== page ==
Jan. 28, 2019

The Supreme Court has upheld the Insolvency & Bankruptcy Code (IBCs) constitutional validity in its ‘entirety’ and rejected petitions challenging the bankruptcy laws. 


Salient features of the IBC, 2016: 

  • The 2016 Code applies to companies and individuals.  

  • The Code creates time-bound processes for insolvency resolution of companies and individuals. These processes will be completed within 180 days.  

  • A resolution plan specifies the details of how the debt of a defaulting debtor can be restructured. 

  • The Code creates various institutions to facilitate resolution of insolvency.  These are as follows: 
    • Insolvency Professionals will administer the resolution process, manage the assets of the debtor, and provide information for creditors to assist them in decision making. 

    • The insolvency professionals will be registered with insolvency professional agencies. 

    • Information utilities (IUs) will be established to collect, collate and disseminate financial information to facilitate insolvency resolution. 

    • Adjudicating authorities: The proceedings of the resolution process will be adjudicated by the National Companies Law Tribunal (NCLT), for companies; and Debt Recovery Tribunal (DRT), for individuals. 

    • Insolvency and Bankruptcy Board: It will be set up to regulate functioning of IPs, IPAs and IUs. The Board will consist of representatives of Reserve Bank of India, and the Ministries of Finance, Corporate Affairs and Law. 

Recent Supreme Court Verdict: Key observations made

  • It is a code for reorganization and insolvency resolution of corporate debtors. Quick reorganization and insolvency resolution maximise value of the assets of corporate debtors and promotes entrepreneurship.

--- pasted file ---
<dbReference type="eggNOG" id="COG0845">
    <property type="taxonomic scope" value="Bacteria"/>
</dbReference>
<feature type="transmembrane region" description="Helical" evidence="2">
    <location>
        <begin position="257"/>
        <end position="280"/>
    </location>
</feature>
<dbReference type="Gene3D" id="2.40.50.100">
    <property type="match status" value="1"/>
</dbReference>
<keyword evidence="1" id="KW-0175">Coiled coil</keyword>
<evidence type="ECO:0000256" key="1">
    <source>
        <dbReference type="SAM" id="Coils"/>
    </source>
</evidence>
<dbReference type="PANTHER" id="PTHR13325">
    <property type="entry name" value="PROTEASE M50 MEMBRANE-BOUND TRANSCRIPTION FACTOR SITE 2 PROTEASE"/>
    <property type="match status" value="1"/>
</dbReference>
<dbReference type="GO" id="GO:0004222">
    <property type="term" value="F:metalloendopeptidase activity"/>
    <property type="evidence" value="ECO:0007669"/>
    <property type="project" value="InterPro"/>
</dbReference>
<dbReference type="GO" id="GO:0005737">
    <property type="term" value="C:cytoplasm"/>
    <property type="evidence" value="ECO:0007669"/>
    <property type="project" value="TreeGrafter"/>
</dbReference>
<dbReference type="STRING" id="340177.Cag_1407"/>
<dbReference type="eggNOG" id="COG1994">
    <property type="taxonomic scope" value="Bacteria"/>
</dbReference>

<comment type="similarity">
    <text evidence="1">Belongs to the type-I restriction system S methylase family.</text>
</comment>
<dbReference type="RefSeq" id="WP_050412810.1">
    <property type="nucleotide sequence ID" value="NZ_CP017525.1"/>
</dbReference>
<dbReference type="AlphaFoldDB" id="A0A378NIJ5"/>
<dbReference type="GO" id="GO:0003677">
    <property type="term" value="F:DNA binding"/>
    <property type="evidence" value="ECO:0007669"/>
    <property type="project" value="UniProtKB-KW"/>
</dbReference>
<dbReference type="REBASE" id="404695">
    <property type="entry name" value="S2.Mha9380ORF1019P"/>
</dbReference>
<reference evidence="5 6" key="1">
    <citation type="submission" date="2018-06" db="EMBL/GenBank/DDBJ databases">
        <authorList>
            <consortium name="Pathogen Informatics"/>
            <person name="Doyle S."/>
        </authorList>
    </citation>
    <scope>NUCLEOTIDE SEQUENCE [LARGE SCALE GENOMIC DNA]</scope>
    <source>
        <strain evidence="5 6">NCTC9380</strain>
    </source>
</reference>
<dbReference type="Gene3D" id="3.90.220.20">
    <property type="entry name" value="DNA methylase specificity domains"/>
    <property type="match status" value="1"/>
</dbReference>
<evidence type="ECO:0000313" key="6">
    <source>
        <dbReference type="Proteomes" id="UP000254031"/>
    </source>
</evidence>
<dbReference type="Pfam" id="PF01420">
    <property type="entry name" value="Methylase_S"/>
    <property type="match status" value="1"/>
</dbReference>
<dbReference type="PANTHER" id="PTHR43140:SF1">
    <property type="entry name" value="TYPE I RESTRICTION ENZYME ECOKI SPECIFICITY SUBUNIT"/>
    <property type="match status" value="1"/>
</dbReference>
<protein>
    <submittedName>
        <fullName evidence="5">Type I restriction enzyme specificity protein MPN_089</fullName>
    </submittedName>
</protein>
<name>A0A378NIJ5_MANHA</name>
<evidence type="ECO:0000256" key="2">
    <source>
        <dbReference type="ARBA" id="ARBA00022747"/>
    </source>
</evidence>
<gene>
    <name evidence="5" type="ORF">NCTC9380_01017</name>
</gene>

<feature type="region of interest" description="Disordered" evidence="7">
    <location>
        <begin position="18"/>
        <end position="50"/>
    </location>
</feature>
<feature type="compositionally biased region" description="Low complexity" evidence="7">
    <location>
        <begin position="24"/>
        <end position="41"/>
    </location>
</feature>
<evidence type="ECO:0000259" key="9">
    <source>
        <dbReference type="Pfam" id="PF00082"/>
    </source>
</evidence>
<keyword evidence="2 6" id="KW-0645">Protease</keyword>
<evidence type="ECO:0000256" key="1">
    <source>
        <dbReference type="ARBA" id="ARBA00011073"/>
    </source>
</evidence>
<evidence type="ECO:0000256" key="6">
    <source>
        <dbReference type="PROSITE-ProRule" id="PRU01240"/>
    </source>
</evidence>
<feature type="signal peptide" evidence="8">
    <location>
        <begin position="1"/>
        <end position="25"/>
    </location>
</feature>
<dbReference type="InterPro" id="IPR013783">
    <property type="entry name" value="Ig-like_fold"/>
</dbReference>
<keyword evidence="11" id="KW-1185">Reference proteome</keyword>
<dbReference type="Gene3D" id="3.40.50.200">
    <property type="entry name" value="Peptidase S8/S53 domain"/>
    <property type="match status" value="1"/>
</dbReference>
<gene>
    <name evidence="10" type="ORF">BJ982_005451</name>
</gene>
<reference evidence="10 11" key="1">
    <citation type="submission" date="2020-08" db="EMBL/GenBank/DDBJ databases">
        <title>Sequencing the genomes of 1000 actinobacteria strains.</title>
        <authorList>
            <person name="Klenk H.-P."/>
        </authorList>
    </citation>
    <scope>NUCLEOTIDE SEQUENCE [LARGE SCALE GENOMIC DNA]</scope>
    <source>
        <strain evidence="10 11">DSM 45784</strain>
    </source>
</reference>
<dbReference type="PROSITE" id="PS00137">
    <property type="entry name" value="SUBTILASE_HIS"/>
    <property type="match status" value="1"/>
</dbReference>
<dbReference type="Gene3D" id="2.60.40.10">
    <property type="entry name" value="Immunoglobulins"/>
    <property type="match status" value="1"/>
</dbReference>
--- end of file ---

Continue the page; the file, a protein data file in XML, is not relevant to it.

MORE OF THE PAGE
• In the working of the code, the flow of resources to the commercial sector in India has increased exponentially as a result of financial debts being repaid. 

  • As a legal framework, IBC will help to develop the credit markets. The economy's rightful position has been regained and the defaulters' paradise is lost by the IBC. 

  • It upheld the classification between the financial creditor and operational creditor in IBC as it is neither discriminatory nor arbitrary and non-violative of Article 14 of the Constitution. 

  • The Code consolidates disparate bankruptcy and insolvency laws of the past under one umbrella. The judgment termed these past laws as “trials which led to repeated errors”. 

  • The court upheld certain relaxations given to micro, small and medium enterprises (MSME) under Section 29A of the Code. This provision disqualifies certain kinds of persons from submitting a resolution plan. 

Comment on judgement:

  • Upholding of the provisions that bar the defaulting promoters from bidding is both ethical and proper. It will help in pushing a key structural reform. 

  • The decision is a setback to defaulting promoters hoping for a chance to remain in control of their firms. 

  • The endorsement of the law and its provisions by the Supreme Court would come as a boost to the government which pushed for a modern bankruptcy law in the first half of its term. 

Challenges and way ahead: 

  • Of about 1,500 cases admitted until end-December 2018, only 79 ended in an approval of the resolution plans and liquidation in a little over 300 cases. Thus in future, more cases of corporate debtors need to be resolved. 

  • The major worry is the failure in many cases to stick to the prescribed timeline of 180 to 270 days to firm up a resolution plan with elaborate hearings at NCLT benches. It is important that these timelines are adhered to. 

  • Over time, the NCLT may be better tuned to these kind of summary proceedings with capacity building and training of professionals. It will help that the Court has directed the government to set up circuit benches within six months. 

  • The challenge still lies in how quickly some of the dozen large accounts referred to the insolvency court by the RBI, featuring huge outstanding claims, are resolved.